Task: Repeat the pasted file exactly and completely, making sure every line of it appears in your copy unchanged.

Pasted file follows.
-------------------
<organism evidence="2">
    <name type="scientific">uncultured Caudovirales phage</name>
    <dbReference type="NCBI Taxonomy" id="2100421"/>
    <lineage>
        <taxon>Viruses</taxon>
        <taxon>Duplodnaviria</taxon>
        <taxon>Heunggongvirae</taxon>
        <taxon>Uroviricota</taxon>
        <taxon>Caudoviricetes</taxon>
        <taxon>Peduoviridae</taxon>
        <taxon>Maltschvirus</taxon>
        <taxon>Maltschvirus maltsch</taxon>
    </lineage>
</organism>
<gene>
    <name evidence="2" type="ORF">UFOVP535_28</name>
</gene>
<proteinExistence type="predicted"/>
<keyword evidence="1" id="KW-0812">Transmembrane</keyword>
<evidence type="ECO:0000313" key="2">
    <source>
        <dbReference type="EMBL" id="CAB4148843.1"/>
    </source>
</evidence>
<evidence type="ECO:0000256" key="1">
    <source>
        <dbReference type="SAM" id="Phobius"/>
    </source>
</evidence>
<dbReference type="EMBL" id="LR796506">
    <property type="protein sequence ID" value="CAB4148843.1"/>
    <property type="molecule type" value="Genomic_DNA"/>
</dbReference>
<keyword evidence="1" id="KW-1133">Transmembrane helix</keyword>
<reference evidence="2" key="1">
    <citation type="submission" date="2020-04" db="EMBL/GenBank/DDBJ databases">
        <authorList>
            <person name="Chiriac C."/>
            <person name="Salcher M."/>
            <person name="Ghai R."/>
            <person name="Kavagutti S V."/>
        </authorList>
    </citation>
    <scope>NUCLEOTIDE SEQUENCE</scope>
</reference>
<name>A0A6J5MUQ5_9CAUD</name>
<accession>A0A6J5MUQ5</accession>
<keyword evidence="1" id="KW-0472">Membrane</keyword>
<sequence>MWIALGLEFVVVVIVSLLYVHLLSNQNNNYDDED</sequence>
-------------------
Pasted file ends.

<organism evidence="2">
    <name type="scientific">uncultured Caudovirales phage</name>
    <dbReference type="NCBI Taxonomy" id="2100421"/>
    <lineage>
        <taxon>Viruses</taxon>
        <taxon>Duplodnaviria</taxon>
        <taxon>Heunggongvirae</taxon>
        <taxon>Uroviricota</taxon>
        <taxon>Caudoviricetes</taxon>
        <taxon>Peduoviridae</taxon>
        <taxon>Maltschvirus</taxon>
        <taxon>Maltschvirus maltsch</taxon>
    </lineage>
</organism>
<gene>
    <name evidence="2" type="ORF">UFOVP535_28</name>
</gene>
<proteinExistence type="predicted"/>
<keyword evidence="1" id="KW-0812">Transmembrane</keyword>
<evidence type="ECO:0000313" key="2">
    <source>
        <dbReference type="EMBL" id="CAB4148843.1"/>
    </source>
</evidence>
<evidence type="ECO:0000256" key="1">
    <source>
        <dbReference type="SAM" id="Phobius"/>
    </source>
</evidence>
<dbReference type="EMBL" id="LR796506">
    <property type="protein sequence ID" value="CAB4148843.1"/>
    <property type="molecule type" value="Genomic_DNA"/>
</dbReference>
<keyword evidence="1" id="KW-1133">Transmembrane helix</keyword>
<reference evidence="2" key="1">
    <citation type="submission" date="2020-04" db="EMBL/GenBank/DDBJ databases">
        <authorList>
            <person name="Chiriac C."/>
            <person name="Salcher M."/>
            <person name="Ghai R."/>
            <person name="Kavagutti S V."/>
        </authorList>
    </citation>
    <scope>NUCLEOTIDE SEQUENCE</scope>
</reference>
<name>A0A6J5MUQ5_9CAUD</name>
<accession>A0A6J5MUQ5</accession>
<keyword evidence="1" id="KW-0472">Membrane</keyword>
<sequence>MWIALGLEFVVVVIVSLLYVHLLSNQNNNYDDED</sequence>